It has come to be known to horror fans as recognizable as the Tall Man's mausoleum from "Phantasm", Michael Myers home from the original boogeyman classic "John Carpenter's Halloween" and Nancy Thompson's scary abode from "A Nightmare on Elm Street". Although 25 years have passed, there really isn't a whole lot that has changed to the outside structure other than a slightly different color and some changes to the porch area. From my understanding, there was a barn behind the house years ago, but was destroyed not long after the movie was filmed. A cornfield still resides out by the back of the house which one will remember is where Burt is drawn to when looking for Vicky and he hears the church bell ring.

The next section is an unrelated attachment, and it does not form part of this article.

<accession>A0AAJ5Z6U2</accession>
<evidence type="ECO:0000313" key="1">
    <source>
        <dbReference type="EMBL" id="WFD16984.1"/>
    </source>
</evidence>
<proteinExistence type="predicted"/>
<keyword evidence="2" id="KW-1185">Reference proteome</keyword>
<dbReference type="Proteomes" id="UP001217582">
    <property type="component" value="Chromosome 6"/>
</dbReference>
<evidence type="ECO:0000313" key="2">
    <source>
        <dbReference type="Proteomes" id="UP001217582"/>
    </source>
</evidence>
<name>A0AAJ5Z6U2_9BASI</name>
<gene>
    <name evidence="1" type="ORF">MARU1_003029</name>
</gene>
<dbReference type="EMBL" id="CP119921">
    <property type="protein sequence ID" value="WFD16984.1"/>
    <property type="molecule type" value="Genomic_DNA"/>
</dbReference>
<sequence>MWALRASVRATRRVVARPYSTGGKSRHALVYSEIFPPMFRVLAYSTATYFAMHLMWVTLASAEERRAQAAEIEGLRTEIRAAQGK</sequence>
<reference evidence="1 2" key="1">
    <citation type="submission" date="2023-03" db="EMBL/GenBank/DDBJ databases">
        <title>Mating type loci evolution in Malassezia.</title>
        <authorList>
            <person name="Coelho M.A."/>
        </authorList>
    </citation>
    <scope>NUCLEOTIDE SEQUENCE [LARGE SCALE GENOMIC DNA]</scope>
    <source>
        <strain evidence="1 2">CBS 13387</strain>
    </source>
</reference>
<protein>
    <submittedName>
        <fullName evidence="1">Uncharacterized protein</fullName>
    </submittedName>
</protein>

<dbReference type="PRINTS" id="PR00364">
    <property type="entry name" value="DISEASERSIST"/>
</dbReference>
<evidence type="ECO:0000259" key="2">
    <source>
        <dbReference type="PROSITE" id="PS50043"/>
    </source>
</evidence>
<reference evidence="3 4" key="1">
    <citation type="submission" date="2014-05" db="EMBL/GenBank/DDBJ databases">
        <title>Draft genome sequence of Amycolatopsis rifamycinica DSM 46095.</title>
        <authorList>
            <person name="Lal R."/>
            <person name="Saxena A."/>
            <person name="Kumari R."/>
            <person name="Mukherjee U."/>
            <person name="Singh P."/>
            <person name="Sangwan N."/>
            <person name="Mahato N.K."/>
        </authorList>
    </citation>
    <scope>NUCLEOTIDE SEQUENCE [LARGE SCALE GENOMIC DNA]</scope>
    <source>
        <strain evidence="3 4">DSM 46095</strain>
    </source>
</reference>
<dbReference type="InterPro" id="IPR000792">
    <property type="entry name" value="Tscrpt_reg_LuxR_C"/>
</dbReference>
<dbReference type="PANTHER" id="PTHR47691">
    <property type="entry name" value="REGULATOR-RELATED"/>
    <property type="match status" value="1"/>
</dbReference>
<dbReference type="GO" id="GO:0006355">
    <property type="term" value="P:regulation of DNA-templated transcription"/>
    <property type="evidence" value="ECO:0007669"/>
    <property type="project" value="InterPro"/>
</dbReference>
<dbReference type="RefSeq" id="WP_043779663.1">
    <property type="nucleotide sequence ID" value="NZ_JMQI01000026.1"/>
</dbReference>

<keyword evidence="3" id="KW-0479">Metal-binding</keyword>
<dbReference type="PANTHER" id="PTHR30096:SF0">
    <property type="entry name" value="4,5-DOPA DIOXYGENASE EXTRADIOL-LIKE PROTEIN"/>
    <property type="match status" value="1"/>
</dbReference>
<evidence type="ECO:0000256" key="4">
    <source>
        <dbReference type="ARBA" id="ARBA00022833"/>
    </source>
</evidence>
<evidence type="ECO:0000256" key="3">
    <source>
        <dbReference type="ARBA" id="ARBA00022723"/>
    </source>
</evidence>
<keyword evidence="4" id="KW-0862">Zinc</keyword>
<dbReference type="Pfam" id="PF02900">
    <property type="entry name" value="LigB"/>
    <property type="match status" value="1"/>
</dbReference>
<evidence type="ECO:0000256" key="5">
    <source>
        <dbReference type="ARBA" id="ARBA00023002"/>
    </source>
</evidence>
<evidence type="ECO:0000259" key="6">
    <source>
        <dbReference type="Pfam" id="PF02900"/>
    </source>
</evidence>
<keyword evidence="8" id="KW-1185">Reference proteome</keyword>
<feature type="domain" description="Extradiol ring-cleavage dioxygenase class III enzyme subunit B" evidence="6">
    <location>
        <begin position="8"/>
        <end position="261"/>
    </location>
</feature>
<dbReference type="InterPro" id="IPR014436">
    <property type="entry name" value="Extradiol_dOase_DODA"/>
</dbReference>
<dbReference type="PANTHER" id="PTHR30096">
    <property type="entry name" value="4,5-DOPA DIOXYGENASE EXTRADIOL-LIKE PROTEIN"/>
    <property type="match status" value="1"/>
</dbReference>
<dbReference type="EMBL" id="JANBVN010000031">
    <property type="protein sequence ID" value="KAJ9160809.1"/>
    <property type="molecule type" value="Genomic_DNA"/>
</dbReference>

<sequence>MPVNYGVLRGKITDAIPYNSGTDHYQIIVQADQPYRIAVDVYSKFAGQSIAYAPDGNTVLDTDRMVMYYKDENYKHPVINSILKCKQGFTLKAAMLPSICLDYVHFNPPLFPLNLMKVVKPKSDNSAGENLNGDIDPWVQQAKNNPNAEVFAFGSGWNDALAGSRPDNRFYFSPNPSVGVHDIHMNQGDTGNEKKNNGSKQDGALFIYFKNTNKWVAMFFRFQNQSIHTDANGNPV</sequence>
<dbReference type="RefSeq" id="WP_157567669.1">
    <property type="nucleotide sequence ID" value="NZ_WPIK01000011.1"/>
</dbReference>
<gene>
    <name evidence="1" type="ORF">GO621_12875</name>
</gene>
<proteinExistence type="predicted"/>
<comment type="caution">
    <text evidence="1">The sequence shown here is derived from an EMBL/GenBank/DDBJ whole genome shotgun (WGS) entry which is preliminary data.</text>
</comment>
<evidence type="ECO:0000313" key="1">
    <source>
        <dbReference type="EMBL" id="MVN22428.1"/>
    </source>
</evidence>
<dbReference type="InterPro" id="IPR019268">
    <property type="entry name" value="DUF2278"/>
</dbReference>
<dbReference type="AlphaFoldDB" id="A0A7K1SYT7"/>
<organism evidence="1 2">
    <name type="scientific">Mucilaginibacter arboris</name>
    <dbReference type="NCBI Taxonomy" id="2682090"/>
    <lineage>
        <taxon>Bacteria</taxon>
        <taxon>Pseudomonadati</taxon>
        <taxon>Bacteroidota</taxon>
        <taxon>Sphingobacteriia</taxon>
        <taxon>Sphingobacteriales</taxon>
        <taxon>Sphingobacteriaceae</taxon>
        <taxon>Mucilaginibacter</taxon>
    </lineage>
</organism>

Around the side of the house is where the fake cellar doors were placed to give the illusion of a complete basement. In actuality, a garage at another location was used for that interior scene made up with fake walls to resemble the underground labrynth we see in the finished film. The actual house itself had no outside cellar entry that were essential to the scene, so the doors and frame were constructed in which, the actors crouched inside and came out on cue. Although no one lived in the house in Hornick during the time of filming, it has since been occupied and was even used as a bed & breakfast called the Iva Belle Bed and Breakfast (imagine being able to stay all night there!). Now a private residence (remember location seekers, it IS somebody's home), the people that own it were very friendly and told me that they get about 5 to 10 visitors a year stopping by and asking if it is "THE" house. But "THE" house was actually, "TWO" houses! As the house in Hornick had what they were looking for structure-wise, all of the interior scenes were filmed at another location in another town which we will touch on later in the series. As we say goodbye to Sarah and Job, our next stop is the site of the Gatlin school.